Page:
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Wednesday, 14 April 2010

Moore please...

The eagerly awaited Henry Moore exhibition did not disappoint. And if you can't quite face battling your way into the Van Gogh, Tate Britain provides a calm and equally beautiful alternative.

Henry Moore (1898-1986) was Britain's leading sculptor in the last century. His work and vision earned him respect internationally, his radical approach shocked and inspired many. This show presents his earlier work (1920s to early 1960s); a selection that must surely be considered his best work. There are several obvious recurring themes that run throughout his art - nature, mother and child, the primitive and he embraces these subjects fully. The exaggerated curves and sensual
representation of the figure shows the female as strong and elegant, the organic embraces between mother and child illustrate this further in a surprisingly reassuring way. Moore believed in honouring a material's natural qualities, and this can be seen in all his sculpture. The natural blemishes and grains of wood and stone were always celebrated rather than disguised - a particularly endearing and beautiful aspect of his work.

"Trunks of trees are very human... to me they have a connection with human life." H. Moore

My favourite works were the smaller delicate little figures, all so carefully carved. The tiny hands perfectly indented, so simple and yet so full of feeling and purpose. Also beautiful were the sculptures using threads - a technique that I spent too long trying to understand. Dark sombre shapes of stone stand with brilliant coloured thread stretched taught across the open space between the surfaces. They seemed comical but serious. The abstraction of these works relates to the work of other artists from the time such as Joan Miro and Paule Vezelay (an artist whose works were recently on display at England & Co Gallery in "Lines in Space").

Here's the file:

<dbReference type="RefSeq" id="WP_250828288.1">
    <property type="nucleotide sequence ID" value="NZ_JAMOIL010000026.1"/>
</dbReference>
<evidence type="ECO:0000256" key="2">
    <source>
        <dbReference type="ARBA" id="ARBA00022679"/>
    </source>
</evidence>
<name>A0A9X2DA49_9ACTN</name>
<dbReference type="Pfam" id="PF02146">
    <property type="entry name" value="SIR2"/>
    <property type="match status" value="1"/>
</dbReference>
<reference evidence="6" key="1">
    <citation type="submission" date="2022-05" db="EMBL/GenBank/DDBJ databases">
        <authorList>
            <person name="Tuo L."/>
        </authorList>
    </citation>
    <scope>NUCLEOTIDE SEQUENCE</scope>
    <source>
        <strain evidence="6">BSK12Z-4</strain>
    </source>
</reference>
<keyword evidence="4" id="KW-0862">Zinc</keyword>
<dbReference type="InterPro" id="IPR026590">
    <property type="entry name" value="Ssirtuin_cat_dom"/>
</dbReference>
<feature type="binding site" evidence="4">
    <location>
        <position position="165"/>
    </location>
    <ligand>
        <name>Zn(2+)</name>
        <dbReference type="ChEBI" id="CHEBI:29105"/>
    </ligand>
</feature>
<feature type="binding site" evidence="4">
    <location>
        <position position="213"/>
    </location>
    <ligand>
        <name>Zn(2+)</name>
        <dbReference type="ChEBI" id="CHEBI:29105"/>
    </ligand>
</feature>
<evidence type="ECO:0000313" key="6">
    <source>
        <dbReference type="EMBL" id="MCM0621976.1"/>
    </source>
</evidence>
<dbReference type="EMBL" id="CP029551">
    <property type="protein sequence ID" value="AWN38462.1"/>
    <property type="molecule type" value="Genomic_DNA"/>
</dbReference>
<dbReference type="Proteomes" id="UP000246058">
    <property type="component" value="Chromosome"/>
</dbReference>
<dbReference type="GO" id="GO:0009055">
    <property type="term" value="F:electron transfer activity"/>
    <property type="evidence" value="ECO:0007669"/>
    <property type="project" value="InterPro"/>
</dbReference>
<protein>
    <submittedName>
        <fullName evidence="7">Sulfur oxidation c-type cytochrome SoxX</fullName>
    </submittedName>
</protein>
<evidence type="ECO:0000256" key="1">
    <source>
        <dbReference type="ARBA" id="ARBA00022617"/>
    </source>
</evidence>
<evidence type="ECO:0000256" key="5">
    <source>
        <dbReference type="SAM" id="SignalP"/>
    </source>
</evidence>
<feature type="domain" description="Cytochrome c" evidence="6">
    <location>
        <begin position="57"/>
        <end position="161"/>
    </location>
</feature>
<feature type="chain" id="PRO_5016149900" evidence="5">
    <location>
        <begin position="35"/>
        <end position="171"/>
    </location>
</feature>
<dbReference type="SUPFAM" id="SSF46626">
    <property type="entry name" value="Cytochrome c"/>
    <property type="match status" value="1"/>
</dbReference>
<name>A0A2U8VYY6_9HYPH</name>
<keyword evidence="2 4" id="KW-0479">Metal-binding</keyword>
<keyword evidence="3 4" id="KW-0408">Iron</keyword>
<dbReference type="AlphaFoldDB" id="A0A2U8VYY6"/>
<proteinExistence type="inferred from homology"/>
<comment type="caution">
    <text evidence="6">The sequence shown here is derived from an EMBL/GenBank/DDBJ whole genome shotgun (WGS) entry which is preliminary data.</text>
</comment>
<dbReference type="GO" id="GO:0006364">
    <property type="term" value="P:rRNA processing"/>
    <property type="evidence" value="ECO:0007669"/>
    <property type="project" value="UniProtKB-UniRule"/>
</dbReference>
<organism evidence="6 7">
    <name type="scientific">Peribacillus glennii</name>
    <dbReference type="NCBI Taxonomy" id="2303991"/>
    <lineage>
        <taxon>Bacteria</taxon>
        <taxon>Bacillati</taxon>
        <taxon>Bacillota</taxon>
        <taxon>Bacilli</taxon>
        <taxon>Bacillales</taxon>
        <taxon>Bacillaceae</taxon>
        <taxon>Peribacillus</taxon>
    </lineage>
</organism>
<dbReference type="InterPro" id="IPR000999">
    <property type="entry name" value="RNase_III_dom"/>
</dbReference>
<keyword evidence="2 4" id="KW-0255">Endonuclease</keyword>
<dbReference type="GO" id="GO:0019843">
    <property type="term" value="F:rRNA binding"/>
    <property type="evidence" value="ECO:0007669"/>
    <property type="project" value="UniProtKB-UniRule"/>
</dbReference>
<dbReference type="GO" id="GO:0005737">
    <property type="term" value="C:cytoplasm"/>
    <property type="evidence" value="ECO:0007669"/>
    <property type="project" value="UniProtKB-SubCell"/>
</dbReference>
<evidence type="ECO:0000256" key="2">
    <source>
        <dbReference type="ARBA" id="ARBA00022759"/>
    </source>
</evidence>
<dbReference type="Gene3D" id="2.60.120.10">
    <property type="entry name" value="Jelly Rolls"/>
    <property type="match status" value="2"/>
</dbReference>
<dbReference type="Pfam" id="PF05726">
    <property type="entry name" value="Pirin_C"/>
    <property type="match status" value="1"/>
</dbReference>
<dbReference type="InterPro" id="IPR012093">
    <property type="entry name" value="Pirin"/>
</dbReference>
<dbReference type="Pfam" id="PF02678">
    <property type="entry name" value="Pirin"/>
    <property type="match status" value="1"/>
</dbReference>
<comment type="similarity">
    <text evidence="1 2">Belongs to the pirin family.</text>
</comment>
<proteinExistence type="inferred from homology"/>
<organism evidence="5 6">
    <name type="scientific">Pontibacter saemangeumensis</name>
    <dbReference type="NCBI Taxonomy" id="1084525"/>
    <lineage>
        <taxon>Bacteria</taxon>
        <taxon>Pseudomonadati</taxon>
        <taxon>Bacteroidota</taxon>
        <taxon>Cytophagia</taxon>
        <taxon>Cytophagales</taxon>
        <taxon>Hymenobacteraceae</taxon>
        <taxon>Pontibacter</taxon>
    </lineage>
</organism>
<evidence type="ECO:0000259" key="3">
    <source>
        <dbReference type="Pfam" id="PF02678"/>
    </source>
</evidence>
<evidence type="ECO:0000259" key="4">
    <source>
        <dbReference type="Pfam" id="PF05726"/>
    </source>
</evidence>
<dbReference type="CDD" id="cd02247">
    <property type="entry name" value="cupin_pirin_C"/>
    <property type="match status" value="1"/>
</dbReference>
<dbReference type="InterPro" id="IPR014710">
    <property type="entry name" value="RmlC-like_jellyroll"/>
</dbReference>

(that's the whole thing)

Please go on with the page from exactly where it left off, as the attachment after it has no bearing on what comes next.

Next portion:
If you are interested in something a bit more upbeat I would recommend the Chris Ofili exhibition, also in Tate Britain. As soon as I walked through the door I was captured by the grand, energetic and colourful paintings. And the whole collection provokes much consideration and thought. Although contrasting radically in immediate aesthetic properties to the Moore , Ofili's viewpoint and expression draws certain fundamental parallels with the work of the sculptor . Both depict women as a celebration of 'the female', with accentuated curves, and a mystical power. Both artists also reject accepted standards of sophistication and instead rely on primitive inclinations to add impact to their work. Just as Moore broke away from traditional values in sculpture, Ofili has often been the subject of much controversy and debate with his radical representations of black culture. He combines a high art form (beautiful ornate paintings) with pornographic collage, hip hop and gangsta rap imagery and, of course, elephant dung.

He says : 'I was drawn to Blake's image first as a watercolour... At the same time I was interested in how Snoop Dogg could sing quite vulgar lyrics with a sweet, smooth West Coast voice, in the coming together of the rough and the smooth. I was curious about trying to make older ideas contemporary and new, and somehow have a relationship to hip hop culture.' C. Ofili (referring to his work 7 Bitches Tossing their Pussies Before the Divine Dung, 1995.)

Often the Tate Britain is forgotten in our minds, for the new and trendier Tate Modern (and soon Tate Modern 2) but with exhibitions like these it is well worth the visit.

Check out the Henry Moore foundation here:

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